Mar 23, 2014  By Russell F. Robinson  Category: Education,

Why 'limiting debate on Israel will only hurt us' is wrong

Rabbi Sidney Schwarz, a senior fellow at the National Jewish Center for Learning and Leadership (CLAL), and author of Jewish Megatrends: Charting the Course of the American Jewish Future (2013) is someone I deeply respect. However, his latest opinion ("Limiting Debate on Israel Will Only Hurt Us," The Jewish Week, Feb. 4), is a perspective, if acted upon, that has the potential to actually hurt our community.

In his desire to encourage more open dialogue on Israel, Rabbi Schwarz would like the college campus organization Hillel to reform its guidelines and allow overtly anti-Israel groups the opportunity to speak under the Hillel banner. Schwarz believes that preventing such contrarians to talk will actually drive young next-gen Jews away from us. 

Such a notion is not only unbelievable, it is just plain irresponsible!
While I can understand the rabbi's ongoing challenge of engaging and retaining the faithful, perhaps what we need from our spiritual leaders is a clearer understanding of identity and community to market to next-gen Jews in the era of the Internet.

One of the ideals I am most proud of as a citizen in our democracy is having the ability to freely speak on any topic, including Israel. It is in our very nature as Jews to question, discuss, debate, opine and challenge. The comedian Jackie Mason will tell you in no uncertain words that we are an opinionated people.

Yet when we talk about opening our Hillel chapters to include debate from groups extremely opposed to Israel, what sort of debate are we talking about? Should Hillel chapters be used as a forum for others to express agendas and positions that are antithetical to our basic beliefs? 

As leaders we have a moral imperative to stand by our religious tenets and customs to preserve our heritage and community, not create more avenues to splinter it.     

I was raised in a very liberal household where great emphasis was placed on progressive issues. Today, I consider the home I have made with my wife and children equally liberal and also guided by strong concern for social justice. Yet, some far reaching and impactful statements by "leaders of the left" drive me crazy.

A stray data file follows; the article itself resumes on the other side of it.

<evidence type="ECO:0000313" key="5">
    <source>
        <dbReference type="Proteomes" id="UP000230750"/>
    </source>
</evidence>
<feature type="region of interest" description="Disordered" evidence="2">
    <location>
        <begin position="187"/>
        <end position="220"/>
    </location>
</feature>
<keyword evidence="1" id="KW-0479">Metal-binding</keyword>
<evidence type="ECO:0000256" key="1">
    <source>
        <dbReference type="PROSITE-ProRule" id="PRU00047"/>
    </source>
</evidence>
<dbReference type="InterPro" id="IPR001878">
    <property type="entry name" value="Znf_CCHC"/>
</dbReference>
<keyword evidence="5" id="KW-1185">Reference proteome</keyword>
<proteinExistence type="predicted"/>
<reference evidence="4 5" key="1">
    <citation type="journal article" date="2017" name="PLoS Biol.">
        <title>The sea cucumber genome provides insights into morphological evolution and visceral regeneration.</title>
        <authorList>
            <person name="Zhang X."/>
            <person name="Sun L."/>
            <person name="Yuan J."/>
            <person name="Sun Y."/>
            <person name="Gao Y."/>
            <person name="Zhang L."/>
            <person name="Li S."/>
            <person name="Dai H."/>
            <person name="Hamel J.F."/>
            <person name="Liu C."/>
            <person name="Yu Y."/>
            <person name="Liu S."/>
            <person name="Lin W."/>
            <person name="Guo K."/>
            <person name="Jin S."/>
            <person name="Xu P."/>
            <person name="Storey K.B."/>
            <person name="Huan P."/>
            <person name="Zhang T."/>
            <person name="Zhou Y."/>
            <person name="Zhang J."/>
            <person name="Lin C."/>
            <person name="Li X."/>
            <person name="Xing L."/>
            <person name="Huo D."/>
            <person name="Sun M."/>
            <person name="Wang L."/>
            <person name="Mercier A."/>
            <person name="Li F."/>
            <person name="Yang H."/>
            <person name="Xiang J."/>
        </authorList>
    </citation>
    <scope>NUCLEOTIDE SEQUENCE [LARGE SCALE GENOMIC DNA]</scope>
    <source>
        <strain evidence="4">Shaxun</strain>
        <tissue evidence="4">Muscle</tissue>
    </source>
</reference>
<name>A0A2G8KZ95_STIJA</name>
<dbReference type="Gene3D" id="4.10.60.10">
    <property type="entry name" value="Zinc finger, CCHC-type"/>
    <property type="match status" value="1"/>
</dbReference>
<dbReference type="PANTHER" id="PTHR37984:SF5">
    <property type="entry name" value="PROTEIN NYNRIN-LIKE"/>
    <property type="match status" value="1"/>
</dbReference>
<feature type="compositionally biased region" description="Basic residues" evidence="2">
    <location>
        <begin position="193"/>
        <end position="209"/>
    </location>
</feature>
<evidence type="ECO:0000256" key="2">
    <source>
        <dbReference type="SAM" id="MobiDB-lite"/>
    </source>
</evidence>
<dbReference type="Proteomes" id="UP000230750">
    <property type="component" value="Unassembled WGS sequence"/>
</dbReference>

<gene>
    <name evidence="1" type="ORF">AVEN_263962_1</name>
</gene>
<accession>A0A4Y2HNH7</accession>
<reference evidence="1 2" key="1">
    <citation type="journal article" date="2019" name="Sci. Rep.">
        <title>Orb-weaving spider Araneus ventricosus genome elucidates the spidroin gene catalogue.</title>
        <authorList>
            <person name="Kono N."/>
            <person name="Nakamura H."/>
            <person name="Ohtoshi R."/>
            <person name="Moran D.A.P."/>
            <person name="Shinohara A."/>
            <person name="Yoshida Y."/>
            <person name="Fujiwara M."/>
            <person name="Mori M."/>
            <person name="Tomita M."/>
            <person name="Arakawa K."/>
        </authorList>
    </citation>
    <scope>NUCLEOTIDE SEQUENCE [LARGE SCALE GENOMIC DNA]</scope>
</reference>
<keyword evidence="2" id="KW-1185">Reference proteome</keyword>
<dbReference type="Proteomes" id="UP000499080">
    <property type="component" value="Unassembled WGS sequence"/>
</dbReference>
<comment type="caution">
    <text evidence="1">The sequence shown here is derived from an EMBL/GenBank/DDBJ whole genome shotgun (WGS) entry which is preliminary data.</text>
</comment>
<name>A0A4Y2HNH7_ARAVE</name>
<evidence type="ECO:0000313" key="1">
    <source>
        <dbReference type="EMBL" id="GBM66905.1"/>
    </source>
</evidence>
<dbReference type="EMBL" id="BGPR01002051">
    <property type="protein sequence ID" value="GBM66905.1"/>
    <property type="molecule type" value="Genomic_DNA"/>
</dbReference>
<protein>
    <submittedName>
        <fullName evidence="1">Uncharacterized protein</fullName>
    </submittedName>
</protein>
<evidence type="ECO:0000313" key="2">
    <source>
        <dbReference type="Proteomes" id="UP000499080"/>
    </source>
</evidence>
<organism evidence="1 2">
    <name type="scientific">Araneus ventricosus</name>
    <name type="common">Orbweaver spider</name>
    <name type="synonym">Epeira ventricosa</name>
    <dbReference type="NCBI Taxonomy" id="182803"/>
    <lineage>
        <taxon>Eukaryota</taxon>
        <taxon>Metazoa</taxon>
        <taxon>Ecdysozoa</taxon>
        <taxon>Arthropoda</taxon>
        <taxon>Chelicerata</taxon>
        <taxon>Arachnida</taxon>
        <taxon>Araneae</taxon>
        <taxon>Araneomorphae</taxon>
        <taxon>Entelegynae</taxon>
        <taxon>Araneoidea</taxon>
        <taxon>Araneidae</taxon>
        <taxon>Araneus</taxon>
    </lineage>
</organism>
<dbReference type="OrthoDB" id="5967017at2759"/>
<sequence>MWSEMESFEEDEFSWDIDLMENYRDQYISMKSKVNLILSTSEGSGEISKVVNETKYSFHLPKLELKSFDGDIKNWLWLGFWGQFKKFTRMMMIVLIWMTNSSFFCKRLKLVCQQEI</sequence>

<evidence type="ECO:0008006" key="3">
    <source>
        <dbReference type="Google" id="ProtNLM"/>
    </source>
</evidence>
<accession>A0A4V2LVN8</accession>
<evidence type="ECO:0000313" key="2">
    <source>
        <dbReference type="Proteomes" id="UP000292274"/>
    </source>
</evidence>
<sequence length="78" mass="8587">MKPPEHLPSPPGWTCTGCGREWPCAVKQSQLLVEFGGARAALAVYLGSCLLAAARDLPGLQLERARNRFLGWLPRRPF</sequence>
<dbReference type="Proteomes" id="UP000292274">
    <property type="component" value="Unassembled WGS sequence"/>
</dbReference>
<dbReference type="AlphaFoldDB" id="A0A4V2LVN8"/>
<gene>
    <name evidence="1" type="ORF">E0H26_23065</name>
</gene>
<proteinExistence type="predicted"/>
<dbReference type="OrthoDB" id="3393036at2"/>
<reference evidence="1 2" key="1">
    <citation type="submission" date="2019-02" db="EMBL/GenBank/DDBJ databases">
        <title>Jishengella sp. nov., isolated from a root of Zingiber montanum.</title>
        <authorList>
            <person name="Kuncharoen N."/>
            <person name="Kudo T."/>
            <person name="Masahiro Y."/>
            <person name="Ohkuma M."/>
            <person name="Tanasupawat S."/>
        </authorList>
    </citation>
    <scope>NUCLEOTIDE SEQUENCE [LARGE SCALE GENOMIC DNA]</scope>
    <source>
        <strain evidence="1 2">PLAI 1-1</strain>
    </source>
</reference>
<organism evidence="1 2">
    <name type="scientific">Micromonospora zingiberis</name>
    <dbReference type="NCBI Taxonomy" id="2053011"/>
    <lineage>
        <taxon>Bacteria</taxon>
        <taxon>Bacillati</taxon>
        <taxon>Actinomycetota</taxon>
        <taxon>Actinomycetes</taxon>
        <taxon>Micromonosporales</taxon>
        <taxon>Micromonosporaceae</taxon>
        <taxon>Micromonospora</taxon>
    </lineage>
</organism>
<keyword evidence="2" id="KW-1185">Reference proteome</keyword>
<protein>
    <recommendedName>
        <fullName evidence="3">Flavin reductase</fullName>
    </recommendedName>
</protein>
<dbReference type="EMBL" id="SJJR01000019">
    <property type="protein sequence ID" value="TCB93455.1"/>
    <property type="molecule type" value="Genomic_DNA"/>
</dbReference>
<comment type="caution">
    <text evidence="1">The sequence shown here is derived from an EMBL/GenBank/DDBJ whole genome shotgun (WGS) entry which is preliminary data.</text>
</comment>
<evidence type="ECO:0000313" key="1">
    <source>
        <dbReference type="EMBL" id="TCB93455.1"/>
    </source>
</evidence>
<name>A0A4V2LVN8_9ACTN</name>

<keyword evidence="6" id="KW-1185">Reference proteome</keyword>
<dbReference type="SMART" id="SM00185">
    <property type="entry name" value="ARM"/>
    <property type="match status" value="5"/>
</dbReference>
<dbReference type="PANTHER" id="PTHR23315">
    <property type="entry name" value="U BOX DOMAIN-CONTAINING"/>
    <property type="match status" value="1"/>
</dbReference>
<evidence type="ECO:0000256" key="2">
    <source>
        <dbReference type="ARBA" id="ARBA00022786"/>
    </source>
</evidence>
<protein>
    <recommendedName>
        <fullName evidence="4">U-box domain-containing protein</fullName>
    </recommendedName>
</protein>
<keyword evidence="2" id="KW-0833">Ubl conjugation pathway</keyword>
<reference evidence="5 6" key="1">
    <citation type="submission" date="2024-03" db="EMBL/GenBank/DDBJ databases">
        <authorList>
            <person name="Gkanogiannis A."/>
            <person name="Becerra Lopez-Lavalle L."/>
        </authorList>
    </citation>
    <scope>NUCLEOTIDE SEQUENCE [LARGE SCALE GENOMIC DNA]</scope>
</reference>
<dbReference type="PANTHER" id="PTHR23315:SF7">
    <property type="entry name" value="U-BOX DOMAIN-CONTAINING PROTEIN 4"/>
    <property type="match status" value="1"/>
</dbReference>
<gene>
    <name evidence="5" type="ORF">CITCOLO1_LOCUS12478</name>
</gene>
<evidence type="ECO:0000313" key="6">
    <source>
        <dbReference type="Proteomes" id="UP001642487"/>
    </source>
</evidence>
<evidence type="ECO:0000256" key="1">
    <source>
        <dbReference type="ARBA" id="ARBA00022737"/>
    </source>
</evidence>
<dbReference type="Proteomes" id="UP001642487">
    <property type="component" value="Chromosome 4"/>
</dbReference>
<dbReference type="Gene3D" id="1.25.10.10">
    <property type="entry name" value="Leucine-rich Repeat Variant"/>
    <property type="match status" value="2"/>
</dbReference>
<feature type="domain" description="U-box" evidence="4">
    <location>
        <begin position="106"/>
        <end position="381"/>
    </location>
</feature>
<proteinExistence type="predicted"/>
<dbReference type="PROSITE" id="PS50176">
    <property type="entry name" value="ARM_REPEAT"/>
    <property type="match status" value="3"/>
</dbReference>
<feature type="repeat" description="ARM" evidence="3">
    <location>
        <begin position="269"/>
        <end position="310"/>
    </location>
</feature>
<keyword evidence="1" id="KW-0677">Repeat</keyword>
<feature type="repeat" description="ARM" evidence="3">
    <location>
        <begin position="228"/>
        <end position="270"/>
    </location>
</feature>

Hillel has been a safe haven for Jewish students on both friendly and unfriendly campuses for decades. Its core principles and mission remain the same: to be “a place that welcomes Jewish students of all backgrounds and fosters an enduring commitment to a Jewish life of learning and Israel.” It is not intended to be an extension of the college where it is located as merely an organization (like so many others) that offers minority students a place to socialize and enjoy the academic experience.

Why then, should Hillel provide for speakers unsympathetic to Israel to promote the politics of destruction and tear down our next-gen Jews under the roof meant to safeguard them?  Such diatribe would not be intelligent, honest debate and only open the doors for more negative anti-Israel propaganda to be fostered. Thankfully, Hillel’s agenda is clear, and beating up Israel is not part of it.        

As a member of CLAL, Rabbi Schwartz usually brings great wisdom to American Jewry.  If he's in search of a new social experiment to promote greater interaction between the faiths, perhaps he should bring a speaker to his synagogue to preach on Christianity and Jesus Christ and open the floor to debate? To draw a good crowd I suggest he host the forum during Shabbat services. Sounds foolish and offensive, right? Of course it does. Likewise, so does the notion of a Jewish organization sponsoring anti-Israel lectures. When held successfully, inter-religious councils, be they local community-based or on college campuses, bring people together to share their commonalities, not facilitate hostility by stressing what makes them different.